Please be aware, that with each order placed by a uniformed law enforcement officer or otherwise surly patron, food comes with a ‘Buyer Beware warning,’ as food may contain spit, broken glass, cockroaches or some other undesirable condiment; so announces the Burger King drive-thru cashier clerk to potential customers.
Of course, the ‘buyer alert’ scenario is an attempt to make light of an incident that happens more frequently than we care to think; a disgruntled food service employee takes out his or her frustrations on an unsuspecting customer, and adds a potentially life threatening ingredient to a food order.
Most recently this happened to an on duty Clark County Deputy Edward Bylsma, who after placing an order noticed suspicious behavior of two Burger King employees servicing his order. Who knows whether Deputy Bylsmas’ police training or that sixth sense all humans have that tells us something is not quite right; Deputy Bylsma paid for the food and upon inspection found a glob of spit on his burger. Deputy Bylsma had a DNA test done on the offensive body fluid, and it was confirmed that Burger King employee, Gary Herb was the culprit. Herb pled guilty and was sentenced to 90 days in jail.
Deputy Bylsma has since filed a lawsuit against Burger Kings’owner, Kaizen Food Inc. It was later discovered that another Burger King employee on duty March 29, 2009, the same night Deputy Bylsma purchased the contaminated food, may have hepatitis.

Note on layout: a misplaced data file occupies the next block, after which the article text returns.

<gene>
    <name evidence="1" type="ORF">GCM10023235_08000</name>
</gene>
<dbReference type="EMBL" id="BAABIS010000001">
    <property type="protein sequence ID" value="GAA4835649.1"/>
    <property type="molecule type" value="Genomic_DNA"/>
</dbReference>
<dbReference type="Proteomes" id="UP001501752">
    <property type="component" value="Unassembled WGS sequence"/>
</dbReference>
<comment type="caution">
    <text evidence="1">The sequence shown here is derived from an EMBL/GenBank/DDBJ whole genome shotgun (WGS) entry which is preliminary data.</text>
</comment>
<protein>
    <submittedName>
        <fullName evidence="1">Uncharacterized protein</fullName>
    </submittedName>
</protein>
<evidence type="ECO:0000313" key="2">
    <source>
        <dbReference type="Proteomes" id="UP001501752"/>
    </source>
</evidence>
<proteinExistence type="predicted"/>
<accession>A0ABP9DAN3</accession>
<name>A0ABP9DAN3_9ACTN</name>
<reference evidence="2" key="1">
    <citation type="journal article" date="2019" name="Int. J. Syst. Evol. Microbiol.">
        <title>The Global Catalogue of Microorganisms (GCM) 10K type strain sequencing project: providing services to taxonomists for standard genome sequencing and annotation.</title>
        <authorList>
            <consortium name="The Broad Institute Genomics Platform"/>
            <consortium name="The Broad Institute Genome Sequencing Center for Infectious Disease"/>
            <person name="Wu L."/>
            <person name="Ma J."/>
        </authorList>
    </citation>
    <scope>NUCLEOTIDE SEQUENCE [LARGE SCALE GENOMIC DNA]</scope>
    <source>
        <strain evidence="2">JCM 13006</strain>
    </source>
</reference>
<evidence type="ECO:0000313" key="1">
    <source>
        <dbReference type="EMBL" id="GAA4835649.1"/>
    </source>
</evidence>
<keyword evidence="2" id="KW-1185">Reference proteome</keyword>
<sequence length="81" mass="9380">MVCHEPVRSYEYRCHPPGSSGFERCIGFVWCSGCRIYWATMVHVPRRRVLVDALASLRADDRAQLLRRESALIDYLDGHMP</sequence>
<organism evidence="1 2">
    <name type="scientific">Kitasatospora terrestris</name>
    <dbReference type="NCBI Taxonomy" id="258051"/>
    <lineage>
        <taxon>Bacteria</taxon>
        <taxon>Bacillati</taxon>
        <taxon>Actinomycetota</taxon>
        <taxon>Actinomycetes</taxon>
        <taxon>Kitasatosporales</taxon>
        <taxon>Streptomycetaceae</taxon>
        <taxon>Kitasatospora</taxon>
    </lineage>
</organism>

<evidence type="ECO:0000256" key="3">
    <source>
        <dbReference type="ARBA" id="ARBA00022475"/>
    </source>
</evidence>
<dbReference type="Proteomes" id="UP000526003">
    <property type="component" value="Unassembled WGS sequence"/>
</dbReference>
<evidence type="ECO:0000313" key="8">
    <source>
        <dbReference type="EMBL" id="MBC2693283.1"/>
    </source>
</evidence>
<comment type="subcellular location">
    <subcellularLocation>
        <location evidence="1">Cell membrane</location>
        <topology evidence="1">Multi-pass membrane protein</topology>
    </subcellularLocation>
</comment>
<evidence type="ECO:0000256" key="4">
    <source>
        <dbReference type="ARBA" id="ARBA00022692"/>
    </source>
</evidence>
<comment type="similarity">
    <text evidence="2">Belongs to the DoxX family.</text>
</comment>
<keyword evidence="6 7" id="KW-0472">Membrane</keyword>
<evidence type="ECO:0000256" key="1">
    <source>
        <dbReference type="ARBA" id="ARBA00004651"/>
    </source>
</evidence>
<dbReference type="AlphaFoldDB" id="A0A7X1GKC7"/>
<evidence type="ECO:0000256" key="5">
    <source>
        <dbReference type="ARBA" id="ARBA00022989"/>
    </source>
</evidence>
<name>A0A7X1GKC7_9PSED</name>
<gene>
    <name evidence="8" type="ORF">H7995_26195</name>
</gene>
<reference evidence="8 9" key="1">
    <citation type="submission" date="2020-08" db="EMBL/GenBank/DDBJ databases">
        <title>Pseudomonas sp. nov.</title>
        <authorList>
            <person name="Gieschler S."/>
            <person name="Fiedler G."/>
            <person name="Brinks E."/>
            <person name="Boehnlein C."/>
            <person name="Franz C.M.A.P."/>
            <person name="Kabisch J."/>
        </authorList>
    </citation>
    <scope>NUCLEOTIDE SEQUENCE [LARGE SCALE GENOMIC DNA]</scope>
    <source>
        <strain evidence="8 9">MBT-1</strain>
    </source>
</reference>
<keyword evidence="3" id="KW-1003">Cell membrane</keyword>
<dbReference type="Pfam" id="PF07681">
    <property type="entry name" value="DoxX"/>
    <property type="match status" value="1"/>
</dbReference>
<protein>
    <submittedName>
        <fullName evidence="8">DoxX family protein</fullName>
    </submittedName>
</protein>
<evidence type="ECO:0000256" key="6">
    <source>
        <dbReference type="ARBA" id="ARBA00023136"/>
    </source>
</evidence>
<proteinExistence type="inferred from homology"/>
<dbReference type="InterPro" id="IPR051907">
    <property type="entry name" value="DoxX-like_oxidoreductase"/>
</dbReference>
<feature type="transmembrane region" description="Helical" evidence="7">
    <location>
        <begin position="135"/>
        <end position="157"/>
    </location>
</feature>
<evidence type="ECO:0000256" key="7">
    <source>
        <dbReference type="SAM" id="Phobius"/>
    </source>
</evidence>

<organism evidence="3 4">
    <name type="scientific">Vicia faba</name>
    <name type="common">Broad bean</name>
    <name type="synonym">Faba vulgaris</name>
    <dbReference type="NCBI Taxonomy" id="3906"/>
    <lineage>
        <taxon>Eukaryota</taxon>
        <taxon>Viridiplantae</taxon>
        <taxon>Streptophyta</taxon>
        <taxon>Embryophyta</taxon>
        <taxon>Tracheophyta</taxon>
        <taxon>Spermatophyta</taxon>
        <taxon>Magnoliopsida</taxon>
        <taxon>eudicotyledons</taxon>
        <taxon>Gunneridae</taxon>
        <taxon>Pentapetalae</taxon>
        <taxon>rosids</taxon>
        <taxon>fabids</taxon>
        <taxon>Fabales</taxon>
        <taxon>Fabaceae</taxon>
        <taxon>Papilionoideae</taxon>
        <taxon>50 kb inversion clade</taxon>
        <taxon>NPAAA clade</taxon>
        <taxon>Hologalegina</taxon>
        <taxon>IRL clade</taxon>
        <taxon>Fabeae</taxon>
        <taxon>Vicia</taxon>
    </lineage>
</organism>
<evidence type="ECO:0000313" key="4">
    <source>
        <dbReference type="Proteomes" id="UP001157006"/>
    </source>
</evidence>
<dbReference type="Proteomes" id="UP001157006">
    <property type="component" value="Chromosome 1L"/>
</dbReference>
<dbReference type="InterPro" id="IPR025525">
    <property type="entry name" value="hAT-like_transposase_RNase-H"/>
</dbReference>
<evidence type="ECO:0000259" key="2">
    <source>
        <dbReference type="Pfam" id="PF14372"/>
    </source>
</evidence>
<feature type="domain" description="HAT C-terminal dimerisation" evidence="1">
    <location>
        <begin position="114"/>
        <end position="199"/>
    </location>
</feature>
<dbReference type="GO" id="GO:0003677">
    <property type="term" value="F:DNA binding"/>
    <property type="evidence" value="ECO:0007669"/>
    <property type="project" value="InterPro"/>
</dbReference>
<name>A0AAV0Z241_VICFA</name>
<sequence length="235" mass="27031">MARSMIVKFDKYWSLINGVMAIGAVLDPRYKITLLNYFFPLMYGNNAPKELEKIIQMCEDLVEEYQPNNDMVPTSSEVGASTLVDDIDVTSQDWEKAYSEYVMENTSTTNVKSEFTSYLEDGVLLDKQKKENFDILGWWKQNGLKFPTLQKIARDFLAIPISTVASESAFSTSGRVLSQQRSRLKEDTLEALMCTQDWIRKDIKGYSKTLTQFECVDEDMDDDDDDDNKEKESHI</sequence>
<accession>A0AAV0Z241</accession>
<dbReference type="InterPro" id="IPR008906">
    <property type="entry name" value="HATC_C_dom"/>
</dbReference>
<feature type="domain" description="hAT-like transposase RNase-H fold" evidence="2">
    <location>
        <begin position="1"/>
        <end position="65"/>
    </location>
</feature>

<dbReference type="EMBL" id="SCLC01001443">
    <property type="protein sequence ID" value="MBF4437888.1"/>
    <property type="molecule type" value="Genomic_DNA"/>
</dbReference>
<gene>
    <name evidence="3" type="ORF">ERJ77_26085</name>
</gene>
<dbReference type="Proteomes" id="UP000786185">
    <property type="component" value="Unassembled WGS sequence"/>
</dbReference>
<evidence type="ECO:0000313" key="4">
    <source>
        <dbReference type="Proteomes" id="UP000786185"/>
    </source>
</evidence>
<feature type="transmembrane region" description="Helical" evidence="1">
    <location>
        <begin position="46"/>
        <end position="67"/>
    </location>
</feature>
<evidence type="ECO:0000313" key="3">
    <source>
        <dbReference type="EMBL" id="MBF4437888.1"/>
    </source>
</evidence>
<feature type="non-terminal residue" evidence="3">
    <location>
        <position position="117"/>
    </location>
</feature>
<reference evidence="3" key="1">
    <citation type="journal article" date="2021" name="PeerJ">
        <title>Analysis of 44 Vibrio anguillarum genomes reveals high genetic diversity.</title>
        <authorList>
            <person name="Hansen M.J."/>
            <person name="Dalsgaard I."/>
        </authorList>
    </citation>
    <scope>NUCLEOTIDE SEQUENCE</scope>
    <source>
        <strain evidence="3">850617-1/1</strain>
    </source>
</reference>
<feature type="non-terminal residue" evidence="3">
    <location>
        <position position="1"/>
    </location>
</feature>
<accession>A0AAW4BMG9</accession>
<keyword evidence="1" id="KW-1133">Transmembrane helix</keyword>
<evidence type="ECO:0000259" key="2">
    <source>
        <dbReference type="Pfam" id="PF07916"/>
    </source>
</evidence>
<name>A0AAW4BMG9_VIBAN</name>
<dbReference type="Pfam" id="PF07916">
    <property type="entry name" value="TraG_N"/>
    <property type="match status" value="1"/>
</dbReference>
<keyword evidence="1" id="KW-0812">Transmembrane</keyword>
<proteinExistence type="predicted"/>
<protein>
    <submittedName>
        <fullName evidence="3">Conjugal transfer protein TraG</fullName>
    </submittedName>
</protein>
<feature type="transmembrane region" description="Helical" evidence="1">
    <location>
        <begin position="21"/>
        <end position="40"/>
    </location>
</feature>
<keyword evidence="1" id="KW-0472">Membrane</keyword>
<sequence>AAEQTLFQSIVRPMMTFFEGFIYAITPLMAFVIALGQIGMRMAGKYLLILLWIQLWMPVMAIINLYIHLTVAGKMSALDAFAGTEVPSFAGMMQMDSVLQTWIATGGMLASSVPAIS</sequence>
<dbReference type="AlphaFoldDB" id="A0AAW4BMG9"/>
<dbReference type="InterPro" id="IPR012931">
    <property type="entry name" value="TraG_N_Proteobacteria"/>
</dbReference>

Then there’s another case of a Burger King employee behaving badly in the news; Glenn Goodwin, a Cleveland truck driver, also claims a Pennsylvania Burger King employee spat on his food in November 2008. Goodwin contends the state police investigated and confirmed saliva on his food. Goodwin, who is Black, has filed a discrimination lawsuit because the offending employee is White.
Not to disparage all Burger King workers, but with two highly publicized Burger King “special order items” incidents in the news, one has to wonder about their hiring standards. But what is to be expected when the mascot of Burger King, that creepy King, is seen in its latest commercials stealing McDonald’s Sausage McMuffin recipe and going on a rampage in an insane asylum.
Here’s a helpful suggestion to Burger King executives; ditch the King unless you want the face of your business to be that of a thief who should be in a mental institution. And finally, to attract more quality people, pay your employees above the market standards and follow up with a good training program.